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Yes, I've seen this happen and it really bothers me as well. I constantly keep getting comments / reviews claiming that the algorithm is clearly not picking the best one or that the fitness function has a problem but that isn't the case here. Otherwise, the creatures in the simulation scene would also stop and do nothing - but they don't. They continue to evolve like expected. This is definitely a bug with the "Best of Gen." scene and I currently have no idea why it's happening. I'll probably have to figure out a way to "look into" their brain and see why they aren't doing what they were doing before even though they have exactly the same chromosome.

A major problem with this is that I don't even know how to consistently reproduce this issue. As you might have noticed yourself this doesn't happen all the time - in fact it only rarely happens which makes debugging it a lot more difficult.

So if you, or really anybody, could help me figure out how to reproduce this bug, I'd be very grateful!

Thanks for starting this thread!

Great video! This is definitely one of my favourites :) Thanks a lot!

Posted in Climbing Mode

Well, holding on is better than falling but the creatures have to be able to actively climb up to get a fitness score above 50%.

Here's one made by user Mr. No Name on a japanese forum: http://imgur.com/dp6ApTZ

Here's another great one by kwanasp on reddit: https://gfycat.com/ClearcutDelightfulErmine

Great game! 10/10 would pet again. I should be learning for my exams right now but instead I'm petting virtual fluffy pups at a virtual party I don't want to be at. Part of me wants a feature that lets me pet all of the good boys in the dog library as much as I want, pretty much just a room with me and all of the dogs and no time restriction - But then again at that point I probably wouldn't get anything done anymore. 

It is currently already the case that the creature with the maximum distance from the ground (measured from the lowest joint) is given the highest fitness score, I'm not choosing the highest center of gravity.

Thinking about it though, I should probably change it to optimize some sort of a weighted average between the lowest and highest joint height, because currently, if there's two creatures - one doesn't move at all and the other one extends itself upwards but without actually leaving the ground - the algorithm gives both of them a score of 0 because they both effectively didn't jump at all. However, it makes a lot of sense to give creature no.2 a higher fitness score because it was a lot closer to jumping than creature no. 1.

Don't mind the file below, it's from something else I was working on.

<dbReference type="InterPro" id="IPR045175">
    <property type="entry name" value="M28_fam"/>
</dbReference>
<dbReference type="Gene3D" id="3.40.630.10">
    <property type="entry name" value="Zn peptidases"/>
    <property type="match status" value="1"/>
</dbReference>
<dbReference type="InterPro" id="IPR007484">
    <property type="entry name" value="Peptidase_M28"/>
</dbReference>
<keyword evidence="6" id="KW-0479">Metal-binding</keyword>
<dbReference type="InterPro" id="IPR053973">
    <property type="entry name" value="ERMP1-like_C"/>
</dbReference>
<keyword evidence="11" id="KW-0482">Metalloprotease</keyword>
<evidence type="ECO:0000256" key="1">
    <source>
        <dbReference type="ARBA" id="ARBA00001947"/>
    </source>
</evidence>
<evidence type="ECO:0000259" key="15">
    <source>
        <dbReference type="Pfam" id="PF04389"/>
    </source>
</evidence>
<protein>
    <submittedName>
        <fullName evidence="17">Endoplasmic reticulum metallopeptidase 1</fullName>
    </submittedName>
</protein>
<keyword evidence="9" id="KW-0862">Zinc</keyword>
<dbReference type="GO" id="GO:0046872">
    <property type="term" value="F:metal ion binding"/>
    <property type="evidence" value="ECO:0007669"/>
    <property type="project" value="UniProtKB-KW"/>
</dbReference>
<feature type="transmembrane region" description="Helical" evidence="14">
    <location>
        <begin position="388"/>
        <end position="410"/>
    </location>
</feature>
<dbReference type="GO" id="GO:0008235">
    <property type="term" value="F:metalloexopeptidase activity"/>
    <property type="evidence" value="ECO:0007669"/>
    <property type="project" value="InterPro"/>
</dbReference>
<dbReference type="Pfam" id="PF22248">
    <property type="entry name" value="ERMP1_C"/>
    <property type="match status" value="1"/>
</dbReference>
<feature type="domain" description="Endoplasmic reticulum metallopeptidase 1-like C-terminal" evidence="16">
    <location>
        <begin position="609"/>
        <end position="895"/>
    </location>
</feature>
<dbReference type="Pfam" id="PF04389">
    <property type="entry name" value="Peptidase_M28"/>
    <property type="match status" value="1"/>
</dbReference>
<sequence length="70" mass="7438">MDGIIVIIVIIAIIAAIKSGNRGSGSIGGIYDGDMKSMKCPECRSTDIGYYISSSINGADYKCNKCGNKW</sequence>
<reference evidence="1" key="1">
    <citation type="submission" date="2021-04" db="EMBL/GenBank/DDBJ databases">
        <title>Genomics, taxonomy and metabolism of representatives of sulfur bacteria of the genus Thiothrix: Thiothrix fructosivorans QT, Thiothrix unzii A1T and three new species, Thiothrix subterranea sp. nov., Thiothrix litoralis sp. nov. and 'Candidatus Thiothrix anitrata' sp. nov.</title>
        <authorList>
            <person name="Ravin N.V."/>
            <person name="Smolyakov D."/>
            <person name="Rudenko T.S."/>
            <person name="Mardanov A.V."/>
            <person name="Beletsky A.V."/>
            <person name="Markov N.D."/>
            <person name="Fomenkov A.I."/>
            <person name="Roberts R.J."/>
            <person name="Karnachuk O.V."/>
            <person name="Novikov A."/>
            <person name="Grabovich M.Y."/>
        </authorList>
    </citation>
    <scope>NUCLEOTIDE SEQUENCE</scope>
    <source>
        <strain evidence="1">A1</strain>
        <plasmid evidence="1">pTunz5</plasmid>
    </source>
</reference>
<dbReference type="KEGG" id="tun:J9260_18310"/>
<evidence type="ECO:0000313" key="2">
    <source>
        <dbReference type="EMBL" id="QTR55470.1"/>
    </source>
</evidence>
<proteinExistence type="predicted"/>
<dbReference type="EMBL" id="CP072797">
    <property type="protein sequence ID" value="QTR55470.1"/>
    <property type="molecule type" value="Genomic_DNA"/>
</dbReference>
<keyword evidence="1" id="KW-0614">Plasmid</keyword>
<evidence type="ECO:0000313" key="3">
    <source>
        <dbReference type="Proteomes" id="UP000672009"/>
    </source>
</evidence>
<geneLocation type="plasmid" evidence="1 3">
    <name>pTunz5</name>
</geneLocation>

I'm going to play around with this for the next update to see what I can do. Thanks for pointing it out!

(Edited 1 time)

Yes, in the running mode the creatures will attempt to optimize their ability to move towards the right while in jumping mode they will try to reach the maximum height. The simulation modes are completely independent of each other.

As far as the saves are concerned, there are two different types of saves. Saving a creature (using the "Save" button) will only save the body design. There is no simulation progress / neural network / brain connected to these body saves. The only way to save simulations is to click on the save button in the simulation screen (or tick the autosave toggle). This is then going to save both the creature body, all of the brains of the currently simulating generation and the brains of the best creatures of the previously simulated generations into a separate save-file. You can then load these saves and continue the simulation from the creature building screen.

Note that this save has no effect on the creature body design save file (since the body is also completely saved again into the simulation save file separately). If you start a new simulation and save it again it won't overwrite the old saves (because it's a completely independent simulation and that can have a completely different result even if you didn't change anything about your creature design or the simulation settings). The only time anything is overwritten is if you use the autosave-feature, which just deletes the previous autosave of the same simulation before writing the new one - just so you don't end up unnecessarily accumulating files that you realistically don't want.

Replied to The Raven in New feature?

The problem is that all of the movements are simulated using Unity's physics engine. I remember that I once tried to increase the timescale in Unity but that messed up the physics simulation so the creatures weren't moving properly anymore. I'm going to try to see if there is any way I could possibly increase the overall simulation speed but I'm not too optimistic about it.

Posted in Very impressed


You'll definitely want to make sure that you give the creatures enough time to show their behaviour before the selection process kicks in, otherwise the algorithm has no way of knowing which ones are the best / have the best strategies. One of the biggest mistakes I see people make is setting the time per generation to 1 sec and then wondering why nothing happens. Lowering the time per generation is not equivalent to speeding up the simulation overall.

As far as how many generations you'll want to wait I'd say that depends on the complexity of the creature and also on luck. If your creature is complex (i.e. it has a lot of muscles) then it's going to be more difficult for it to learn how to coordinate all of those compared to a creature that only has one or two muscles. However, since the initial brains are completely random you might get lucky and end up having a couple of creatures in your first generation that already have a decent strategy - in this case you'll see them progress a lot quicker - or you might get unlucky and start with a bunch of creatures that just do nothing at first. If you see them still just do nothing after about 15 generations I'd just restart the simulation and hope for a better group of starting creatures.